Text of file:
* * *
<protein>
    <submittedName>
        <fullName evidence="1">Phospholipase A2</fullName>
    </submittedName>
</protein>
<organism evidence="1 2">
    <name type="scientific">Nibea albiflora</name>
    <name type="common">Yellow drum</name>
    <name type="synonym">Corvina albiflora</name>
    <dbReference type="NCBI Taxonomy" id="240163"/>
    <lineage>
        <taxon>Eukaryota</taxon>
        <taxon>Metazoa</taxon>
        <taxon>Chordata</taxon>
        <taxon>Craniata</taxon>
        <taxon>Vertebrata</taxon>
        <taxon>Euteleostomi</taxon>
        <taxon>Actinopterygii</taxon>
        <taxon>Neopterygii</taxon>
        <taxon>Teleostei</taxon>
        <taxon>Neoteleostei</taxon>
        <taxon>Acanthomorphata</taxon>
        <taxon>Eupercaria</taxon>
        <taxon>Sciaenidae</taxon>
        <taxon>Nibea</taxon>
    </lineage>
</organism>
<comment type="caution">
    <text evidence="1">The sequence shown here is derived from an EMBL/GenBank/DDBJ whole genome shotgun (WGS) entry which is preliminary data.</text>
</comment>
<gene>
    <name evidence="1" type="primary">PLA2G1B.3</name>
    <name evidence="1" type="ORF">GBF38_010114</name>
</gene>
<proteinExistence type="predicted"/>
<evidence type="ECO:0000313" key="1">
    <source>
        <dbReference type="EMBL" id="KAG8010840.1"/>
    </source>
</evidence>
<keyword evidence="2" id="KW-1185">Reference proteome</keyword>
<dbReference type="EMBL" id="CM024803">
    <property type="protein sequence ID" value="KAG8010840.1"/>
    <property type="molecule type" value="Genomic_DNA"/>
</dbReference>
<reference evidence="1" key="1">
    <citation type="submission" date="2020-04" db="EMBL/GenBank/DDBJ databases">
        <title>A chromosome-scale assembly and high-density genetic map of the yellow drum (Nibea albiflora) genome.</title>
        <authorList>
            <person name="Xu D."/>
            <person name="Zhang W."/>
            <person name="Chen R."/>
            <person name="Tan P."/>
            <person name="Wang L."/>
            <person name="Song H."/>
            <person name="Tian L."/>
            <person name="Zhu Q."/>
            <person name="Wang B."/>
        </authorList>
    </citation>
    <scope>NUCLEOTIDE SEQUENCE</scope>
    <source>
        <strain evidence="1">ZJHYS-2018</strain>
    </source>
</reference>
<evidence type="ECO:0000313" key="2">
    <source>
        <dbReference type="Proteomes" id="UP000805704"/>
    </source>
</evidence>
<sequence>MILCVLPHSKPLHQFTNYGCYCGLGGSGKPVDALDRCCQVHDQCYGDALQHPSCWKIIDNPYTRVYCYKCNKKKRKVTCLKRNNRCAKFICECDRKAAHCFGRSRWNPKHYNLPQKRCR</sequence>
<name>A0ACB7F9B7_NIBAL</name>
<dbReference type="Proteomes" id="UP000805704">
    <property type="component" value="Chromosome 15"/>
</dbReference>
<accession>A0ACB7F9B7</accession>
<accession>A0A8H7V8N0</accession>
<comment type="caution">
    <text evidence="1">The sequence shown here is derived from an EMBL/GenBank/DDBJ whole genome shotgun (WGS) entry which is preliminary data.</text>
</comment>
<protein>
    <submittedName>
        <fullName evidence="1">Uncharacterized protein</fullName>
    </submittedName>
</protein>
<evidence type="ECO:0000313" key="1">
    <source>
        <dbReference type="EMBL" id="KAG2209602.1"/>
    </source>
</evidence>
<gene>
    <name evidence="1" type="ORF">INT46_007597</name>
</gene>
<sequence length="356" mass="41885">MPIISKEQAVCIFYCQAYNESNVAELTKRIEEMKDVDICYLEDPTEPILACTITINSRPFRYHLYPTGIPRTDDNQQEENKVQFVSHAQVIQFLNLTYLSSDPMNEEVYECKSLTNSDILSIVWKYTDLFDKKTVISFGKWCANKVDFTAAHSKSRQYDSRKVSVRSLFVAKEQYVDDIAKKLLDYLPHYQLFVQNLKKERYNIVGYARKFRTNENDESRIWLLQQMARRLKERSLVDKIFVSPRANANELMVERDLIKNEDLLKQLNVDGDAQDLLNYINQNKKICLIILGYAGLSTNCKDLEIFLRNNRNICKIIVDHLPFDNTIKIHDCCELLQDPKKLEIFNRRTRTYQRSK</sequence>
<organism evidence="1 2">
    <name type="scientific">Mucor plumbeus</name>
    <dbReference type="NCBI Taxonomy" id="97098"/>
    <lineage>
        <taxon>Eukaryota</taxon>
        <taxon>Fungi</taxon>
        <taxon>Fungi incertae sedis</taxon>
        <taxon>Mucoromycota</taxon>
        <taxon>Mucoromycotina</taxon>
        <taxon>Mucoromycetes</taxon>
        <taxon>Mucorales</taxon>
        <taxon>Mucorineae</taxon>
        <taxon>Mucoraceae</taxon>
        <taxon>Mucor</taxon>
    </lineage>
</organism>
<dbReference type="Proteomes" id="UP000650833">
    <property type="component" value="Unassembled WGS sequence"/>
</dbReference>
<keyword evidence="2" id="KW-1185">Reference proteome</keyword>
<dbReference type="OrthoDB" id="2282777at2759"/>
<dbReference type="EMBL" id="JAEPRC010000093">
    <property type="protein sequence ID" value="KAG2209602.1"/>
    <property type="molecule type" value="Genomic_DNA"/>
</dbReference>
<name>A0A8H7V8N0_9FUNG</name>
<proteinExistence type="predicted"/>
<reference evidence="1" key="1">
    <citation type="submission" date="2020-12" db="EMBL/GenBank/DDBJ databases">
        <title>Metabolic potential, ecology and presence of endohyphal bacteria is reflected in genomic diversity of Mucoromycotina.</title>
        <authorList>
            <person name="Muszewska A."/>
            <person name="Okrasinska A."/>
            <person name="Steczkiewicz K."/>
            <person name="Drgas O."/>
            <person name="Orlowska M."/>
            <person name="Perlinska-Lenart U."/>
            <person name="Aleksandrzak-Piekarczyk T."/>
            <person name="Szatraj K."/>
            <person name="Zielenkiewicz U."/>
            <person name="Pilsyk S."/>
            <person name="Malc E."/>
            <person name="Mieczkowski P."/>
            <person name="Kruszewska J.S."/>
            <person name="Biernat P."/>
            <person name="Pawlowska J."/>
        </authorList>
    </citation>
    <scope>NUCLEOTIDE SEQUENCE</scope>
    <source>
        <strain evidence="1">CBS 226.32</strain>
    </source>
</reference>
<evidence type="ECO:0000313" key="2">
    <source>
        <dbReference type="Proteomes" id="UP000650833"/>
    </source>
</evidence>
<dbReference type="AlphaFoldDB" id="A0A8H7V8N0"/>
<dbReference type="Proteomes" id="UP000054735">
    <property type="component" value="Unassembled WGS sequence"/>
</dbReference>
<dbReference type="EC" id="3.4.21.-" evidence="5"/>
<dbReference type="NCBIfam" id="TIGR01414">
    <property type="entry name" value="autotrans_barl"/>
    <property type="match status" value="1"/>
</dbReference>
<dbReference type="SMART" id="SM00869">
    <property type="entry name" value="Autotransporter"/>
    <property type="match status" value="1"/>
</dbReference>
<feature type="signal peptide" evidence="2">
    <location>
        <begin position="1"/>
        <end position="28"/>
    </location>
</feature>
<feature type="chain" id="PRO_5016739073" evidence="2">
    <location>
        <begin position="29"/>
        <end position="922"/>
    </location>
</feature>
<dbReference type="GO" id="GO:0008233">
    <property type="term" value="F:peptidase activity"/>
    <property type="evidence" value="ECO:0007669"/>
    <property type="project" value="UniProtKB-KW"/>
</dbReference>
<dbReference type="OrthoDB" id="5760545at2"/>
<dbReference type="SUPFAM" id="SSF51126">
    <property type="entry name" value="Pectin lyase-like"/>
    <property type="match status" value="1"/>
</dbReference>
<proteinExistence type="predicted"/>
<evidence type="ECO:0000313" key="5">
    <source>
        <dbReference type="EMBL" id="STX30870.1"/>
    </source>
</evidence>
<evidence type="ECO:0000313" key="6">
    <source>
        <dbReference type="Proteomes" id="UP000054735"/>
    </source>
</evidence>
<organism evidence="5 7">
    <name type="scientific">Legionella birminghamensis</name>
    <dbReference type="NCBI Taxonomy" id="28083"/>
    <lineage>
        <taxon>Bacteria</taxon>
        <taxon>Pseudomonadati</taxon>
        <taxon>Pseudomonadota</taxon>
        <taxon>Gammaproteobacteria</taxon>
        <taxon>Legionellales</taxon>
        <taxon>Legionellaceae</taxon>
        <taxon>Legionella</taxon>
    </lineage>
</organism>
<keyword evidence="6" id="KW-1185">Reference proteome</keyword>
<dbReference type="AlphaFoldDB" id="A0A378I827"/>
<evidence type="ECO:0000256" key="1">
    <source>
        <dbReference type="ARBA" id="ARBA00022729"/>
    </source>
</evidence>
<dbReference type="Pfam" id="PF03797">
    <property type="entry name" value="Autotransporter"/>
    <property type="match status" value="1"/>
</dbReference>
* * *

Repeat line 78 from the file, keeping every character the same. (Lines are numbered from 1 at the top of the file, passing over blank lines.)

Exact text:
<comment type="caution">